Seattlepi reports on an MS research event that showcased a system to use your desktop files to personalize MSN Search rather than use a user submitted profile, cookies etc:

Projects on display during a Microsoft Research event yesterday included a method for personalizing Web search results based on the contents of the files on an individual user's computer hard drive.

The project reflects a broader push in the industry to improve the relevance of Web search results by tailoring them to the person doing the searching. But other programs, including Google's personalized search engine, have approached the challenge by having users create profiles to define their preferences.

The prototype developed by the Microsoft researchers comes up with those personal preferences automatically by consulting the index generated by MSN Desktop Search, an existing tool for finding files on a hard drive.

Interesting stuff, bit creepy though eh?

Findory's Greg Linden said:

Building a profile implicitly is nice, but it's not clear to me that my desktop files are a good predictor for personalized web search. Are the files on your desktop correlated with what web search results you find most interesting? I'm not sure they are. A better predictor might be previous searches or the web pages you've viewed, not whatever data you have stored in Word and Excel files.

Though he did say it was a great idea, and it is a neat concept...

Peeking Into Google

InternetNews has an article which gives an insight into Google from Urs Hoelzle, Google vice president of operations and vice president of engineering who was at eclipseCON 2005.

Quote: As a search query comes into the system, it hits a Web server, then is split into chunks of service. One set of index servers contains the index; one set of machines contains one full index. To actually answer a query, Google has to use one complete set of servers. Since that set is replicated as a fail-safe, it also increases throughput, because if one set is busy, a new query can be routed to the next set, which drives down search time per box.

Gary Stein's SES Notes

Thread Title: SES New York NoteBlog Thread Url: Thread Description:

Doesn't match Barry's coverage of course, as Gary says himself he's not had time to blog, but Jupiters Gary Stein is one of my favorite "analyst blogs" so let's show him a little link love for making at least a token effort heh...

He did had this to say on the blogging panel:

It's not much of a secret that this is my favorite topic--how the media generated by consumers affects overall brand perception. This is critical to a search strategy, because people using search engines to find information don't just find corporate stuff. My panelists included Steve Rubel who runs the Micropersuasion blog and Mark Fletcher who runs Bloglines. Also on were Jonathan Carson of BuzzMetrics and Mike Nazarro from Intelliseek. Steve came out pretty strongly in favor of corporate blogs (no surprise there). But he made a great point--searching on Google for Starbucks has (for a very long time) provided a link to the I Hate Starbucks site as the number 2 link. If Starbucks ran a blog, the content would very quickly push that site down the list. Good advice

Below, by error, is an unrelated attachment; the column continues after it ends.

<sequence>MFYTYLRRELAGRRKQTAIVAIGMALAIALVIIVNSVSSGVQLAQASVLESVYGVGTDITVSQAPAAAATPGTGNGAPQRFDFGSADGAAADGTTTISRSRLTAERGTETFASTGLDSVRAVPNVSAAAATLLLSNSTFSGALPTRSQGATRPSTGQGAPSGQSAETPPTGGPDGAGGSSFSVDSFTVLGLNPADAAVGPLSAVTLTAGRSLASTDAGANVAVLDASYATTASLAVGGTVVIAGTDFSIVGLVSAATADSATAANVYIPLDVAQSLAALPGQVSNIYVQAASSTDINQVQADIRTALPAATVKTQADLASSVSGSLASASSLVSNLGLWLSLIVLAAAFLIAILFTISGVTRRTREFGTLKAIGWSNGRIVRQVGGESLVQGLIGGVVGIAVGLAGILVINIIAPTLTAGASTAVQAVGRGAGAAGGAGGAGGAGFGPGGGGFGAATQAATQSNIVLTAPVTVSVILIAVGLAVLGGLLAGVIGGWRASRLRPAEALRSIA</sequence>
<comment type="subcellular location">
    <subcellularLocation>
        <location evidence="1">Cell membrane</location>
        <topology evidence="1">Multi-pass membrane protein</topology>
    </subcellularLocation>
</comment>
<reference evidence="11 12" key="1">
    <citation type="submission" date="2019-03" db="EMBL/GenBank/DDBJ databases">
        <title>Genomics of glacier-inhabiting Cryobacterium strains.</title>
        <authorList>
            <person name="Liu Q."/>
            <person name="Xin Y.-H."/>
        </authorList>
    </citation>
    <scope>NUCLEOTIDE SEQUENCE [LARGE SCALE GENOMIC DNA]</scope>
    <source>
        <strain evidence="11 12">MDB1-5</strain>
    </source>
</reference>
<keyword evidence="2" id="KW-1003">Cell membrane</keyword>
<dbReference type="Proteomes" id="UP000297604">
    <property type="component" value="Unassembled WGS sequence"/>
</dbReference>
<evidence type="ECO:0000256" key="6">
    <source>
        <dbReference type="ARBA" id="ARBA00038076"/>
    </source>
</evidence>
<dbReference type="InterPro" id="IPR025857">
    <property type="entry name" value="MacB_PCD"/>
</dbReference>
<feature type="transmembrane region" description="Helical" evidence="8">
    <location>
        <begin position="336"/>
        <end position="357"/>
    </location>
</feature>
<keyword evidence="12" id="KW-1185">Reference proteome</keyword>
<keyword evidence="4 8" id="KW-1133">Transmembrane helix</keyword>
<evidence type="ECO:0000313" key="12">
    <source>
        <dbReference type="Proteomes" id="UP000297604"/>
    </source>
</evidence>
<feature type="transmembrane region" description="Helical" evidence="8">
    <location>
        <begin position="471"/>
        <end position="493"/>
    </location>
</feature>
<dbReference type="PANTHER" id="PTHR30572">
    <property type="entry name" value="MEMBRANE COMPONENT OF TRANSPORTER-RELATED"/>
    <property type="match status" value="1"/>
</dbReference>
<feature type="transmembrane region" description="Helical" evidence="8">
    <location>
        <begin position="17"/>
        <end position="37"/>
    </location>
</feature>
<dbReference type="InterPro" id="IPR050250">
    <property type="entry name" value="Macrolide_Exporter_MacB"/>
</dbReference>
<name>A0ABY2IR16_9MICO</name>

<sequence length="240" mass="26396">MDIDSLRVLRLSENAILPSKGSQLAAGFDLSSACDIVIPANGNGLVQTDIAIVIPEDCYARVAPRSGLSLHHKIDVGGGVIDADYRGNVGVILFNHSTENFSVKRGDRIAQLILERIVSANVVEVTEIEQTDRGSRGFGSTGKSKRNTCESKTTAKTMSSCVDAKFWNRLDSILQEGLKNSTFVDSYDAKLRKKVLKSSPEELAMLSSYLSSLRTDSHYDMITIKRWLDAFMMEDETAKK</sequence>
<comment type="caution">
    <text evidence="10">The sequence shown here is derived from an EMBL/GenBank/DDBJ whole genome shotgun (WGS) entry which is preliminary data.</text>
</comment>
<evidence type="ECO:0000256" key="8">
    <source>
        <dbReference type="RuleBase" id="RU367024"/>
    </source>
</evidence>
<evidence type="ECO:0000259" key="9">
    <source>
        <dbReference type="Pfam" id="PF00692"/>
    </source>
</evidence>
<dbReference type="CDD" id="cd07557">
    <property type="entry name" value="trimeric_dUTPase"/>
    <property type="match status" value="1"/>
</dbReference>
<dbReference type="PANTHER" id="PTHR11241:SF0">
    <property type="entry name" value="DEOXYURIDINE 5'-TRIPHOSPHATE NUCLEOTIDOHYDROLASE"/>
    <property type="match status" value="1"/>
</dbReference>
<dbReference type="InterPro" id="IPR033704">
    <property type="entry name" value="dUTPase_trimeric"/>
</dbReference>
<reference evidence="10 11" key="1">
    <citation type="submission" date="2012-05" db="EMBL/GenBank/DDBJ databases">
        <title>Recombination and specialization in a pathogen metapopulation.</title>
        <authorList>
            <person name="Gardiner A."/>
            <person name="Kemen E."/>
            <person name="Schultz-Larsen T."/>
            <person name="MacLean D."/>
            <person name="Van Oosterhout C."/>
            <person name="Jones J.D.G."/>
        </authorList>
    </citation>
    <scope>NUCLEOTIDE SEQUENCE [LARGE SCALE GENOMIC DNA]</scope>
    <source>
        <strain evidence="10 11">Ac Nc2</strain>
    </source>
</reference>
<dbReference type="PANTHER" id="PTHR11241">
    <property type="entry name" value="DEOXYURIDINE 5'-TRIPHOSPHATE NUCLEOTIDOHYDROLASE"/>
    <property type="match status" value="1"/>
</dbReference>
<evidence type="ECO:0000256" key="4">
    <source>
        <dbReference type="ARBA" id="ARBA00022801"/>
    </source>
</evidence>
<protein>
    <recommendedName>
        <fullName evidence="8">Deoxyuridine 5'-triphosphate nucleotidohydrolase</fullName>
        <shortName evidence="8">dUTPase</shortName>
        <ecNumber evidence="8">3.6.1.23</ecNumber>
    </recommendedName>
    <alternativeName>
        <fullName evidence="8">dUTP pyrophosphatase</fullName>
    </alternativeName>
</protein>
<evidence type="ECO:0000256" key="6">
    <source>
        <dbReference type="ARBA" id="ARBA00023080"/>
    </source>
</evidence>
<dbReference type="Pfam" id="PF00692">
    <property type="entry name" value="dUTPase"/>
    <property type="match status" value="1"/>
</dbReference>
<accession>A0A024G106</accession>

Security Focus on Google AutoLink

Thread Title: Where is Google Headed? Thread Url: Thread Description:

I'd say the controversy over AutoLink is starting to gain a bit more momentum, when a site like SecurityFocus starts picking up on the problems with Autolink, the investor sites can't be far behind...

Even worse, there's no way for site authors to opt out! At least Microsoft indicated that it would respect an opt-out META tag that site creators could insert into their web pages (of course, it would have been far better if it had instead offered an opt-IN META tag, but such is life with Microsoft). Google offers nothing: no opt-in, no opt-out, nothing. As a result, code has already appeared that web site developers can use to block Google's AutoLink (and it works with JavaScript, ASP, PHP, and Perl!).

I work hard in these columns to pick interesting, informative links that back up my statements, provide detail where I must be terse, or entertain with a sarcastic comment on my text. It's as much part of my writing as the words I use. In fact, in 2005, I would go so far as to say that for any writer using the web as a platform, links are in fact part of his or her writing. When Google changes the links on this web page, Google changes my writing, without any input from me, and for commercial gain that certainly doesn't benefit me, or SecurityFocus, the publisher of my columns. If I was an online bookstore, the fact that my ISBNs turned into links to a competitor like Amazon would make my blood boil. In essence, Google - and selected partner companies - benefit commercially from my work, and I see nothing for it. Alternately, on my web site, I provide a lot of stuff under a Creative Commons license, but AutoLink ignores it and commercializes things I do not wish commercialized.

On top of those objections, let's add one that should particularly resonate with SecurityFocus readers: privacy. Google's cookie doesn't expire until 2038; add onto that the data that the Google toolbar can gather about users, and you have a data mining tool second to none. This makes me very, very nervous. "Don't be evil"? How about "Don't be evil ... mostly. Kinda. Pretty much. Maybe."?

Vertical Search to Knobble Keyword Prices

Thread Title: The Arbitrageurs.Com Thread Url: Thread Description:

Fresh after Jupiters prediction that vertical search will become much stronger and more viable Bambi Francisco at MarketWatch rides in with a piece saying that the large amount of VC money going into Vertical, or Arbitrage search will inflate the price of Keywords, and that this could have dire effects.

You see, the venture-backed startups are back, albeit in a smaller way. These startups call themselves niche or vertical search engines, comparison-shopping engines, or next-generation search engines.